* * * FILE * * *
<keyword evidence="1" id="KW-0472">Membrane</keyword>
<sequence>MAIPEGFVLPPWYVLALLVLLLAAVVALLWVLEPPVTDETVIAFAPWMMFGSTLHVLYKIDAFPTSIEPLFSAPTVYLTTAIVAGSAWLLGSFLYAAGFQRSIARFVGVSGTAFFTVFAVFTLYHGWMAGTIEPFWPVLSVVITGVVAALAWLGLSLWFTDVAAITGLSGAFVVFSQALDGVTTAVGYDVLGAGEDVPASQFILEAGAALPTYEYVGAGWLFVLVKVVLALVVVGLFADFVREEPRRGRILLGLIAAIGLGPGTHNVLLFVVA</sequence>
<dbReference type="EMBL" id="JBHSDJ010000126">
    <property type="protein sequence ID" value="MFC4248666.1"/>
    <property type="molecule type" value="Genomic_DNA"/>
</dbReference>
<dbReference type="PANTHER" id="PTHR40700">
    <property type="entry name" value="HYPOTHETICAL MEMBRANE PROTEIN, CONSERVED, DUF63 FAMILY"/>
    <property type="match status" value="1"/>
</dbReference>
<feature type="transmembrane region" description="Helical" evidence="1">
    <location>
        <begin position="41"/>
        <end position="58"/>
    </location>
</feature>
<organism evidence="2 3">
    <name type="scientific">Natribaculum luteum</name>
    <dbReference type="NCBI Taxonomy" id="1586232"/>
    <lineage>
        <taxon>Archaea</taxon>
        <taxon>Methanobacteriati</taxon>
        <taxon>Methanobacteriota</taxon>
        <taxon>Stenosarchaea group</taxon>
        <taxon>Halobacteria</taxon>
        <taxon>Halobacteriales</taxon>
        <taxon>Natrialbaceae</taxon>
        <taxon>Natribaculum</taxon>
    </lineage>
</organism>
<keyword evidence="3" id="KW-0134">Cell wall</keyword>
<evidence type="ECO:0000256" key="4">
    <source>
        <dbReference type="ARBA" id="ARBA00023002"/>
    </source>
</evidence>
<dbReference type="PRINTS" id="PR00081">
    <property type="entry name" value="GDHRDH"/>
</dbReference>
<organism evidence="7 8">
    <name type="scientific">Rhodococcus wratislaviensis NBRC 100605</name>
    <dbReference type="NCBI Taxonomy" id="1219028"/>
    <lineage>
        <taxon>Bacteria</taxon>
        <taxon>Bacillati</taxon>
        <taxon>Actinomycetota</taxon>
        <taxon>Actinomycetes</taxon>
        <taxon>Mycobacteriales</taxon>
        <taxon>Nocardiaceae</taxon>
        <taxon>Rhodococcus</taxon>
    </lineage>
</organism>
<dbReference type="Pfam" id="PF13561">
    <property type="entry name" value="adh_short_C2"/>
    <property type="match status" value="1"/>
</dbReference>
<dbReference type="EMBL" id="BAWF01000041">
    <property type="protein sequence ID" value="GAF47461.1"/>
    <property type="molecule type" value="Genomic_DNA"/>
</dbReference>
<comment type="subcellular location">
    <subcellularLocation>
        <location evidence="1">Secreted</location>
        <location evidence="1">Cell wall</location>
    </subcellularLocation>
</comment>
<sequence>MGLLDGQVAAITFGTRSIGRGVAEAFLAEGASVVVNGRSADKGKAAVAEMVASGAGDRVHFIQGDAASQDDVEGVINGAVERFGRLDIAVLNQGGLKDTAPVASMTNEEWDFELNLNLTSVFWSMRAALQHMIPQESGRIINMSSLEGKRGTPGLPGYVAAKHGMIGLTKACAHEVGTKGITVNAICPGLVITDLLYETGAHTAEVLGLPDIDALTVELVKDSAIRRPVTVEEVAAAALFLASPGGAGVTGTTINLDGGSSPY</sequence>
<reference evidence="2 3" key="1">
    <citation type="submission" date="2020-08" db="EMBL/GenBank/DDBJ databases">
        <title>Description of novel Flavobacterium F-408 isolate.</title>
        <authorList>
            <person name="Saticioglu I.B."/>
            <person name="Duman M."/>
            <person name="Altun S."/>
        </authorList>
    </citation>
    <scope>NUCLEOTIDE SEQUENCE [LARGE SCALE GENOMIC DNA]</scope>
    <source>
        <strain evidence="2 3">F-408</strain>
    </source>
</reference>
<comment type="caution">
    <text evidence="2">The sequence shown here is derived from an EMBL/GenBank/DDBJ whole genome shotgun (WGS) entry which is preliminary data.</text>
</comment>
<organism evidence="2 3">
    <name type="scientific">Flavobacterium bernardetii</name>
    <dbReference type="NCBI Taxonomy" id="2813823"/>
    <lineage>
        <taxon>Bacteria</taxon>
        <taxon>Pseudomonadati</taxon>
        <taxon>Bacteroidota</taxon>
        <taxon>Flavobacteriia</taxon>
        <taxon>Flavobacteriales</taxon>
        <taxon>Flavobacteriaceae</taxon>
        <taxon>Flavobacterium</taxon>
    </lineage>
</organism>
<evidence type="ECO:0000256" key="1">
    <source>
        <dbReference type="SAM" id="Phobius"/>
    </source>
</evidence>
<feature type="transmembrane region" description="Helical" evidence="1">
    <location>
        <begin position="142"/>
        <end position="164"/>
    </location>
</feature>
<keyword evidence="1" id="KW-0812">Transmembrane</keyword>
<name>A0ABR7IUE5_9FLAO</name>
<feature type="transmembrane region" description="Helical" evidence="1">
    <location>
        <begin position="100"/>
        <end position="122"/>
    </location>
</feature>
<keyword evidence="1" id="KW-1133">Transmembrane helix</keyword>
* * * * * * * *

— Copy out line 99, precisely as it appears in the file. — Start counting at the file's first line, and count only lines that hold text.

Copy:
    <source>